New research from Dr. Helen Tremlett, Canada Research Chair in Neuroepidemiology and Multiple Sclerosis (MS), finds that patients’ lives are already altered in a measurable way in the five years before the first demyelinating event. The research, published this week in the Lancet Neurology, suggests the existence of a prodromal period leading up to the onset of specific MS symptoms.
Researchers in four different provinces looked at Canadian health records over a 20-year period and found that, overall, patients who had been diagnosed with MS presented more often to their physicians, were more frequently admitted to a hospital, and filled prescriptions for a greater number of drug classes in the five years before the first demyelinating event as compared with the general population. There was a particularly notable increase in usage the year before MS-specific symptoms appeared.
Other neurodegenerative disorders, such as Parkinson’s or Alzheimer’s disease, have also been shown to have a prodrome in which symptoms can appear several years before the disease is formally recognized.
“We were inspired to look for a prodrome in MS,” says Dr. Tremlett. “Proving that people with MS had been accessing the healthcare system differently prior to the first demyelinating event is very important because it means we have to look beyond those previous five years to understand how the disease begins to manifest.” Going forward, the researchers intend to look at population data to understand why MS patients had been using the health system differently, and whether there are trends in illnesses reported and prescriptions filled that point to a demonstrable set of symptoms leading up to the first demyelinating event.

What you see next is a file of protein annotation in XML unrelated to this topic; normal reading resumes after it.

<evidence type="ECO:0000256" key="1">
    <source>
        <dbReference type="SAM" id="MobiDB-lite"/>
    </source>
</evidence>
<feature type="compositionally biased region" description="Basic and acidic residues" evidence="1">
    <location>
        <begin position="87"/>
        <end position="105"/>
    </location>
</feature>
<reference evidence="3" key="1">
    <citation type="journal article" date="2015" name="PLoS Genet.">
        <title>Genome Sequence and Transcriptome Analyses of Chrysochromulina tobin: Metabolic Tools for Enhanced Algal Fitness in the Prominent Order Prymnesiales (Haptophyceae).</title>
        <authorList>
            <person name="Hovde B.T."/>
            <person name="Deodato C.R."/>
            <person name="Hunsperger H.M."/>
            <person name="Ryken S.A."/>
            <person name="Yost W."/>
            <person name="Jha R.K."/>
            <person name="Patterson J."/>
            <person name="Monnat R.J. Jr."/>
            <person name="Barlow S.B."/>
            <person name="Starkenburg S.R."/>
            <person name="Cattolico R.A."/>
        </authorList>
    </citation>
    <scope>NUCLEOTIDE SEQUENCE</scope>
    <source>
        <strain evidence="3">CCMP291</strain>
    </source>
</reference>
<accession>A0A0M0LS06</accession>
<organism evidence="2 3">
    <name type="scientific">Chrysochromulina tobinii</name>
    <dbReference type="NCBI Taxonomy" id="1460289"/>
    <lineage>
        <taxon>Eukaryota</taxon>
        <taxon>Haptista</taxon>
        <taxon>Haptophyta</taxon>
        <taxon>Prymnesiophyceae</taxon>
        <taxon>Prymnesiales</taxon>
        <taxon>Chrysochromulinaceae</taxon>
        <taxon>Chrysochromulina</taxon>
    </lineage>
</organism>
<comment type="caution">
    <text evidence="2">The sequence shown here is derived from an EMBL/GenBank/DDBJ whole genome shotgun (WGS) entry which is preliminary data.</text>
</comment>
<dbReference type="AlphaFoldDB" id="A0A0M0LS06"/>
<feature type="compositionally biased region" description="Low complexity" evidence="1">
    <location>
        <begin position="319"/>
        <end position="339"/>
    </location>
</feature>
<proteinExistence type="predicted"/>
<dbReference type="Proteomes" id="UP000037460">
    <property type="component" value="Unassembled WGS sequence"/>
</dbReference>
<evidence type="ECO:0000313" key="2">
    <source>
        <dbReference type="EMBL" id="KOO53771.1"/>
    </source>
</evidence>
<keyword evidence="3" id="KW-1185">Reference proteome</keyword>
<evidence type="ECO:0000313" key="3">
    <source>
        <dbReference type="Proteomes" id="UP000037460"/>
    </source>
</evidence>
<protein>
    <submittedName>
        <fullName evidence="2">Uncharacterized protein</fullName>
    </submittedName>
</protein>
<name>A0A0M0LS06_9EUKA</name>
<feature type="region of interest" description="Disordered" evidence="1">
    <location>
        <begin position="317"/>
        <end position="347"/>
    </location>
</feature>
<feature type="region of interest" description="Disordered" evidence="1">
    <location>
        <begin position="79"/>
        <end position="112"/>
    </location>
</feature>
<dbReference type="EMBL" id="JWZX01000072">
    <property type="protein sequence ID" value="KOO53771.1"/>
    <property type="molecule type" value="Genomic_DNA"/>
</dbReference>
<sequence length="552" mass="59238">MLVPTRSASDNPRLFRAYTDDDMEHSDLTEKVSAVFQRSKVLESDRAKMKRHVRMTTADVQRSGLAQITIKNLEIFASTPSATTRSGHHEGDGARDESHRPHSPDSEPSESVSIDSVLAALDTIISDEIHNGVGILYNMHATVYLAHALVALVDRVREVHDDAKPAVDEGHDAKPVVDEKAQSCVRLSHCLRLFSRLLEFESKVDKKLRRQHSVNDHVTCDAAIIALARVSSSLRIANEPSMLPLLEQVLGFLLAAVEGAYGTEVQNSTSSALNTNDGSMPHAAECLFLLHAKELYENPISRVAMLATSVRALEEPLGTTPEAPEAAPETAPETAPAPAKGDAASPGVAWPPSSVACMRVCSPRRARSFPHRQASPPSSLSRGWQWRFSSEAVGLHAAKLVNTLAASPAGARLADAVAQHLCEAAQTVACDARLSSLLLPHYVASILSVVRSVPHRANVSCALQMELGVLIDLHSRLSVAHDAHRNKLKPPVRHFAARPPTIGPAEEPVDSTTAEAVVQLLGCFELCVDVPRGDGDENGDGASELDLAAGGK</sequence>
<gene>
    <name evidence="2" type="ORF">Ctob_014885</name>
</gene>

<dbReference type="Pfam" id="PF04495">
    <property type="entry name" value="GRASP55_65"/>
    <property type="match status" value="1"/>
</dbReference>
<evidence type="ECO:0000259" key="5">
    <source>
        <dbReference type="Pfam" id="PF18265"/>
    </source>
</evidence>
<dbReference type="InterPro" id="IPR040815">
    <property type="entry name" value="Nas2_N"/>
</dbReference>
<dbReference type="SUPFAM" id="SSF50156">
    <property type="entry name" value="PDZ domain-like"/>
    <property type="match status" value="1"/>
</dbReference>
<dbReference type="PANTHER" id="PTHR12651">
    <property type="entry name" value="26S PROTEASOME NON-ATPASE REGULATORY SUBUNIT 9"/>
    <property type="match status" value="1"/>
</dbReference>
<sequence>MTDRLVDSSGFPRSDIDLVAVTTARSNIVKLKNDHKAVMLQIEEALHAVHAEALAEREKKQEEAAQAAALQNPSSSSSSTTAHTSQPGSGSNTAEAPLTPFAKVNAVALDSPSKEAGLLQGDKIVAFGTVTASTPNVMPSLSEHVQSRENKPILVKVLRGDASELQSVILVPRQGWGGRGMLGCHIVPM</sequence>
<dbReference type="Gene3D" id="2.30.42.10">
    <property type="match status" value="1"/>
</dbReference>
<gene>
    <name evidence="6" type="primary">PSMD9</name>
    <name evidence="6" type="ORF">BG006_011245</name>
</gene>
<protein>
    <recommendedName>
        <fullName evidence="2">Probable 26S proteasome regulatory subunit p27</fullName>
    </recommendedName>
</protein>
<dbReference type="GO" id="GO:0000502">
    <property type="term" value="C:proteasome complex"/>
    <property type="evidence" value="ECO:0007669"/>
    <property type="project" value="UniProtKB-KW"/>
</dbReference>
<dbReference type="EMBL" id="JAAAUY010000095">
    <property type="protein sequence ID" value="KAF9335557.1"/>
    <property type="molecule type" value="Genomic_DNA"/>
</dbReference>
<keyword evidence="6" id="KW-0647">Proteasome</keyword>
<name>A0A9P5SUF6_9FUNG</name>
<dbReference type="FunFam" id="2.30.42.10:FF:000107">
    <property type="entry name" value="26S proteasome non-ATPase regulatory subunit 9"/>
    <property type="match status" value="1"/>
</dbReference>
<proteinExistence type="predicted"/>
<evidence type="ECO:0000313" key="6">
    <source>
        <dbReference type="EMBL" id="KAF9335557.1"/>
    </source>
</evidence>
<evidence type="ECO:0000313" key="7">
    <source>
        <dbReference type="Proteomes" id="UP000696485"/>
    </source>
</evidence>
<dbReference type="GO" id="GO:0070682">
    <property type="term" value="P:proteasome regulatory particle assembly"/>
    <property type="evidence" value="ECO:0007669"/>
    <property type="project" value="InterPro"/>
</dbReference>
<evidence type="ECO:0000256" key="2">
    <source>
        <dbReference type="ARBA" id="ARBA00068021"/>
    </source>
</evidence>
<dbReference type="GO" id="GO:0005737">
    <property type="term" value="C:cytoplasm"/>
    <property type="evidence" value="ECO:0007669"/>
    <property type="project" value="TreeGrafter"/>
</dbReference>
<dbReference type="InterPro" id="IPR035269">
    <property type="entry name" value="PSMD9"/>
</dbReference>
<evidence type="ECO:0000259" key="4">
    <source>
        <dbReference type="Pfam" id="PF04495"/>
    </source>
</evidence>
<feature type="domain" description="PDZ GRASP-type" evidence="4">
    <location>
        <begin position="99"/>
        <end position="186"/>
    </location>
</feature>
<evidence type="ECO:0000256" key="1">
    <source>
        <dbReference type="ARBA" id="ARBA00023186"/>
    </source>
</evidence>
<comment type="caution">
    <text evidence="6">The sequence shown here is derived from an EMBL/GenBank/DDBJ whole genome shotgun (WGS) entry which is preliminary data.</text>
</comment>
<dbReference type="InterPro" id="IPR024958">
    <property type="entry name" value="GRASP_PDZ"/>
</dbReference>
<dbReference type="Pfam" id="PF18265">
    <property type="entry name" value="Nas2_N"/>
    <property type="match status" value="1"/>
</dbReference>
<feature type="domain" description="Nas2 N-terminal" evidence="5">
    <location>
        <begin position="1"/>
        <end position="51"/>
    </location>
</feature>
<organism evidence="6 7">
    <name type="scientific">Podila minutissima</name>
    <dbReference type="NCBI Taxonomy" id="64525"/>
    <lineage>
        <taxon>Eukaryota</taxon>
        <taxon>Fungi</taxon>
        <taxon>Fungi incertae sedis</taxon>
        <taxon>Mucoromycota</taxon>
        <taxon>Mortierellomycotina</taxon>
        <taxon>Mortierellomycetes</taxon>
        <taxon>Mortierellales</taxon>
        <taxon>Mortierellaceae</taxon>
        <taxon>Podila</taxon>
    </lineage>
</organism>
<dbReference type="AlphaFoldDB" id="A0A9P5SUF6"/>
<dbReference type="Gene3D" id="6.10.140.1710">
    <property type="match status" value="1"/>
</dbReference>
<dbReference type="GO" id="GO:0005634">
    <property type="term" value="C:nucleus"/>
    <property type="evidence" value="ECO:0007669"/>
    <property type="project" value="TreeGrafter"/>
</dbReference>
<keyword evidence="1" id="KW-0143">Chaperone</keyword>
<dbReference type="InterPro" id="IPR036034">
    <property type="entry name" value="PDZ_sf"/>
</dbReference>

“There’s something going on here that makes this population of people unique,” says Dr. Tremlett. “It’s early to say what that might be, but when other degenerative brain diseases have a prodrome, it tells you that something may be happening in MS – we just need to know what to look for.”
This research, funded by the National Multiple Sclerosis Society, a US-based organization, is uniquely Canadian – large-scale access to health administrative data, is necessary in order to collect aggregated data on healthcare system usage across the country.
“It’s the kind of research that really benefits from taking place in Canada,” says José Wijnands, co-author on the paper and MSFHR-supported trainee. “Researchers in Canada have access to an incredible collection of data; without this degree of large-scale anonymized health information, seeing these types of patterns would be impossible.”
Read more: Medical history reveals multiple sclerosis begins to impact patients sooner
JMA Wijnands, E Kingwell, F Zhu, Y Zhao, T Högg, K Stadnyk, O Ekuma, X Lu, C Evans, JD Fisk, RA Marrie, H Tremlett. The multiple sclerosis prodrome: health care utilization increases in the five years before a first demyelinating event in a matched cohort study. Lancet Neurology 2017.
This investigation was supported by a research grant from the National Multiple Sclerosis Society (RG 5063A4/1; PI: Tremlett). José M.A. Wijnands receives salary support from the Michael Smith Foundation for Health Research /The Koehle Family Foundation, Ruth Ann Marrie holds the Waugh Family Chair in Multiple Sclerosis, and Helen Tremlett is funded by the Canada Research Chair Program.